This strife increases as the days go by. If believers will proceed faithfully without giving in to despair, they will incur fiercer conflict until such time as they are delivered.
    by Published on 02-28-2017 12:31 AM     Number of Views: 47 
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    The Two Sides of Sin

    Whatever the Bible teaches is most amazing. Sin has its two sides just as the way God deals with man’s sin is also two-sided. One side of sin is towards God; and the other side of sin is in us. The sin before God needs to be forgiven and washed by Him, while the sin within us must be overcome and delivered. As regards the sin before God, the Lord Jesus has borne our sins; as regards the sin within us, we must reckon ourselves as dead to it. For the sin before God, there is the washing of the blood of the Lord; for the sin in us, there is the deliverance of the cross of the Lord. The sin before God requires God’s forbearance and forgiveness; the sin in us demands liberty and emancipation. . . .

    The Two Sides of Deliverance

    Just as sin has its two sides—before God and in man—so deliverance has its two sides too. Sin has its penalty and power, therefore salvation consists of two sides as well. Yet this is not twodeliverances but two sides of one deliverance. The Lord saves us from the fear of penalty, the accusation of the conscience, and all agitations; at the same time, He delivers us from the power of sin. And thus His salvation is complete. He saves us from the penalty imposed by God and He delivers us from the power of sin in us.

    How does the Lord die for us in order to affect these two sides of sin? The Bible tells us that he who sins must die. But the sinless Lord Jesus bore the penalty of death for us. He shed His blood to redeem us and to wash away all our sins before God. The blood of Christ has washed us. It is most amazing that the Bible never says that the blood of Christ washed our heart. Hebrews 9.14 observes this: “How much more shall the blood of Christ, who through the eternal Spirit offered himself without blemish unto God, cleanse your conscience from dead works to serve the living God?” Notice that it does not say the blood cleanses the heart, it only cleanses the conscience.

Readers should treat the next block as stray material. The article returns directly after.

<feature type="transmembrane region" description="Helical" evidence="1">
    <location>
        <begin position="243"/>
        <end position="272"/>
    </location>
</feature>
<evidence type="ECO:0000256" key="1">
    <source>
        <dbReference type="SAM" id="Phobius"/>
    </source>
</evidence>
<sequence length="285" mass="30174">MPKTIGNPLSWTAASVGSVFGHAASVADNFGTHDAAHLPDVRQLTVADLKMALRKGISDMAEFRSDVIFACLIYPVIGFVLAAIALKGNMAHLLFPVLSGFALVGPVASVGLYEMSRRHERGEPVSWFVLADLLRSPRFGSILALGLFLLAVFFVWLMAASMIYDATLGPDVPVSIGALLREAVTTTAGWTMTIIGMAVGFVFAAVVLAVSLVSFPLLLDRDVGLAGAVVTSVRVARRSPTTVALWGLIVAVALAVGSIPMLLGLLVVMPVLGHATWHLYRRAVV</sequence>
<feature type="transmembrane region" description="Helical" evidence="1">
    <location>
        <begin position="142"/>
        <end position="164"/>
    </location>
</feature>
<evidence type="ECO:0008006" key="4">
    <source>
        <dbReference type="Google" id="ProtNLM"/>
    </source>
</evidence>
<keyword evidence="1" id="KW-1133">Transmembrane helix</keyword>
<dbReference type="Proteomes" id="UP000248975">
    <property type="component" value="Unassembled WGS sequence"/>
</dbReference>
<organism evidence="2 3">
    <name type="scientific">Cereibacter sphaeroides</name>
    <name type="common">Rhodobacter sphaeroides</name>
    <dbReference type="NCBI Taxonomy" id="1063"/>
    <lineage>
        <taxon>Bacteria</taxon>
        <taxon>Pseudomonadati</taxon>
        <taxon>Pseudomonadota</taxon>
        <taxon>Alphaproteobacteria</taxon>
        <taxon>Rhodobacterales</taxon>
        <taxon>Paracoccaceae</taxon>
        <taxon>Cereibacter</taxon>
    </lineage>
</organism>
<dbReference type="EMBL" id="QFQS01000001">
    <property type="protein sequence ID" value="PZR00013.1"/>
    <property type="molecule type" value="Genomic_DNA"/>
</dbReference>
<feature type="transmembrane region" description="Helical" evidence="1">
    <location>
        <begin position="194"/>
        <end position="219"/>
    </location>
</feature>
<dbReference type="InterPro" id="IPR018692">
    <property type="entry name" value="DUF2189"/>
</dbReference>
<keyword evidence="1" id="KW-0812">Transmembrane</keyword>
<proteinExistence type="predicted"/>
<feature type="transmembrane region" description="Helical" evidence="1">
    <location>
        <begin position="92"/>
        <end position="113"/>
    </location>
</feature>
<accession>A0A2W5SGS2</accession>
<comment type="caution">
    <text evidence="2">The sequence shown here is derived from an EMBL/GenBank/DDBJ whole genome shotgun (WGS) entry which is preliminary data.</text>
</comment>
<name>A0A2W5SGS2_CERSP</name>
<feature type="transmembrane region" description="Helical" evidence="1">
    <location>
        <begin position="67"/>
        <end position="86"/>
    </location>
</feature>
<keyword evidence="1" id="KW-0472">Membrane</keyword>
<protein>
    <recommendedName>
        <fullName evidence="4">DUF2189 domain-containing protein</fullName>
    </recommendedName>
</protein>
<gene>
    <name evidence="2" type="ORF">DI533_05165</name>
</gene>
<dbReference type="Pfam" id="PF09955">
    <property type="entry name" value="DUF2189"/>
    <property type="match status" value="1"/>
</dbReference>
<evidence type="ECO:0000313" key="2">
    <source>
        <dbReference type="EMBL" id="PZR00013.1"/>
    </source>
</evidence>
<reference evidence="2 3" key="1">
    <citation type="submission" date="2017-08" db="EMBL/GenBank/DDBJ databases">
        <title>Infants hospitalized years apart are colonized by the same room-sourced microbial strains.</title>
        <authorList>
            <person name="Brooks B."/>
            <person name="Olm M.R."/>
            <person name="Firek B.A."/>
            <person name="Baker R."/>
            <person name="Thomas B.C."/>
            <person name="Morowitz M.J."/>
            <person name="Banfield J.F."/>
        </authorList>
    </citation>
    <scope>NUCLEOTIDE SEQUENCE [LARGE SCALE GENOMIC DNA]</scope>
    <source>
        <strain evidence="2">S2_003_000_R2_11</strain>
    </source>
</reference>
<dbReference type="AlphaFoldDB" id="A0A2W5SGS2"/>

What is the conscience? It is that which accuses within us, telling us we are wrong, therefore deserving of death and perdition. The blood of Christ cleanses our conscience so that we are no longer being accused by it, thus securing peace. His blood causes us to know that although our sins are worthy of punishment, Christ has died for these sins and has fulfilled the righteousness of God. However, no one by the cleansing of the blood is transformed to be morally good and sin no more, thereby becoming free from sin. For the blood of Christ can only cleanse us before God and eliminate the accusation of the conscience; it does not wash our heart and make it so clean that sin no longer is hidden in us. The blood of the Lord is objective, not subjective, in its effect. It does not cleanse the heart; it cleanses the conscience.

    Men are all defiled and corrupted. Through the blood of Christ, sins are forgiven and the penalty of sins is paid. But the Bible never tells us that the blood can eradicate the power of sin. This is that other side of which we spoke earlier. The word of God tells us, on the one side, of the blood of Christ and on the other side, of the cross of Christ. Blood speaks of death, and so, too, does the cross. Yet blood is related to penalty, for it deals with man’s sins before God; but the cross deals with the power of sin within us. It is through the cross that our heart is purified and is made capable of overcoming sin.